Lead was largely furnished to the Phoenicians by the Scilly Islands, and by Spain. It has not been found in any great quantity on Phoenician sites, but still appears occasionally. Sometimes it is a solder uniting stone with bronze; sometimes it exists in thin sheets, which may have been worn as ornaments. In Phoenicia Proper it has been chiefly met with in the shape of coffins, which are apparently of a somewhat late date. They are formed of several sheets placed one over the other and then soldered together. There is generally on the lid and sides of the coffin an external ornamentation in a low relief, wherein the myth of Psyche is said commonly to play a part; but the execution is mediocre, and the designs themselves have little merit.
Earliest navigation by means of rafts and canoes—Model of a very primitive boat—Phoenician vessel of the time of Sargon—Phoenician biremes in the time of Sennacherib— Phoenician pleasure vessels and merchant ships—Superiority of the Phoenician war-galleys—Excellence of the arrangements—Pataeci—Early navigation cautious—Increasing boldness—Furthest ventures—Extent of the Phoenician land commerce—Witness of Ezekiel—Wares imported—Caravans— Description of the land trade—Sea trade of Phoenicia—1. With her own colonies—2. With foreigners—Mediterranean and Black Sea trade—North Atlantic trade—Trade with the West Coast of Africa and the Canaries—Trade in the Red Sea and Indian Ocean.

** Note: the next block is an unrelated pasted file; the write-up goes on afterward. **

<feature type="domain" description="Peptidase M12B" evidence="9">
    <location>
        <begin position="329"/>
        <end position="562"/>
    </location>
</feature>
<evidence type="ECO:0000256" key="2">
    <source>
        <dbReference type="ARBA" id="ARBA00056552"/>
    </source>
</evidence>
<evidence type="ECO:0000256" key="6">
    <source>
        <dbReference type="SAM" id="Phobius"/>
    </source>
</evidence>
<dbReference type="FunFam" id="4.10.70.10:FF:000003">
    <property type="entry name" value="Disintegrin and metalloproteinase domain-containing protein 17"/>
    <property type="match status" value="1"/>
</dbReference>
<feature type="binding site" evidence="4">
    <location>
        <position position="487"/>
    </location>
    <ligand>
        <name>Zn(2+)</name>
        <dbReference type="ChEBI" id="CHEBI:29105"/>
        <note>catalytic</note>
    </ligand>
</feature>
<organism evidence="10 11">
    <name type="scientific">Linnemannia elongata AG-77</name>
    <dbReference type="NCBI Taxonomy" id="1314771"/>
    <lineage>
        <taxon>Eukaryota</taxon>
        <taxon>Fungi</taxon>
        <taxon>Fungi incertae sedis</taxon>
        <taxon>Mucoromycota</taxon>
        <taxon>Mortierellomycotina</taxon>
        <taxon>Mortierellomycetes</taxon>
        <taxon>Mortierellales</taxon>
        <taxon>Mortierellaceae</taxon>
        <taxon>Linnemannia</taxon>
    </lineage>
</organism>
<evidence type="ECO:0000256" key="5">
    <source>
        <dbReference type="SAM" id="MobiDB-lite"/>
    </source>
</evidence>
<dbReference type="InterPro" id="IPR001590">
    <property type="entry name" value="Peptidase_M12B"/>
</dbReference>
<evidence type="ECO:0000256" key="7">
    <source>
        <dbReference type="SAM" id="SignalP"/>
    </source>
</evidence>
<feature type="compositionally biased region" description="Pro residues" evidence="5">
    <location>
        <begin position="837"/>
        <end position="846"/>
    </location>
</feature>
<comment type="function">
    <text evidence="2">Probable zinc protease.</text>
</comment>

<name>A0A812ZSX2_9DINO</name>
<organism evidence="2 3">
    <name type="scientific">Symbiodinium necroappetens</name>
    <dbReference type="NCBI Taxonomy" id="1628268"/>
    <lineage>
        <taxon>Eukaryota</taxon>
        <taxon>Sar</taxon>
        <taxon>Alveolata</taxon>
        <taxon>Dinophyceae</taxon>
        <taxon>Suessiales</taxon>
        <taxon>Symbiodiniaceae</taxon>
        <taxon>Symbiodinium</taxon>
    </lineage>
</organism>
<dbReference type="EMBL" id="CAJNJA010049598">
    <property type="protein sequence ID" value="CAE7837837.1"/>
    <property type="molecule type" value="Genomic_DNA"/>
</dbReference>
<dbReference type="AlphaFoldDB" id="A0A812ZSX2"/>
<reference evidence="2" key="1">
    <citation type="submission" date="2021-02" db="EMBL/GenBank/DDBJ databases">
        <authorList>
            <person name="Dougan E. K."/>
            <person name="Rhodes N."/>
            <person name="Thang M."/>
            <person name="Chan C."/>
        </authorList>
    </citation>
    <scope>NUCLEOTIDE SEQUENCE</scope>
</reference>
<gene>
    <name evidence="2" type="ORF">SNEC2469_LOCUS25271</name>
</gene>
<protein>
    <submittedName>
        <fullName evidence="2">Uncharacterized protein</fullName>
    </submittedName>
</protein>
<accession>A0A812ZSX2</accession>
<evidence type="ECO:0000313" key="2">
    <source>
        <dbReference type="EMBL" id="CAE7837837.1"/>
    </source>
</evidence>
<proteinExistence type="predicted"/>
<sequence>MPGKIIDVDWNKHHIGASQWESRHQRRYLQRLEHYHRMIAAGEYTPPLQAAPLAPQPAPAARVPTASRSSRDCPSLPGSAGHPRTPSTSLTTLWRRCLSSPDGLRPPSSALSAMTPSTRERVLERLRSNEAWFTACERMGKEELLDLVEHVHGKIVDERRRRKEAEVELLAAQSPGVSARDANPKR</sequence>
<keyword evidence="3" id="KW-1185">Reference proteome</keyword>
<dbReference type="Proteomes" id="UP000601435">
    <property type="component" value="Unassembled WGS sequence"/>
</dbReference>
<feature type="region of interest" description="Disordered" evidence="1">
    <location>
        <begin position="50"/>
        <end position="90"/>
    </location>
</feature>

The first attempts of the Phoenicians to navigate the sea which washed their coast were probably as clumsy and rude as those of other primitive nations. They are said to have voyaged from island to island, in their original abodes within the Persian Gulf, by means of rafts. When they reached the shores of the Mediterranean, it can scarcely have been long ere they constructed boats for fishing and coasting purposes, though no doubt such boats were of a very rude construction. Probably, like other races, they began with canoes, roughly hewn out of the trunk of a tree. The torrents which descended from Lebanon would from time to time bring down the stems of fallen trees in their flood-time; and these, floating on the Mediterranean waters, would suggest the idea of navigation. They would, at first, be hollowed out with hatchets and adzes, or else with fire; and, later on, the canoes thus produced would form the models for the earliest efforts in shipbuilding. The great length, however, would soon be found unnecessary, and the canoe would give place to the boat, in the ordinary acceptation of the term. There are models of boats among the Phoenician remains which have a very archaic character, and may give us some idea of the vessels in which the Phoenicians of the remoter times braved the perils of the deep. They have a keel, not ill shaped, a rounded hull, bulwarks, a beak, and a high seat for the steersman. The oars, apparently, must have been passed through interstices in the bulwark.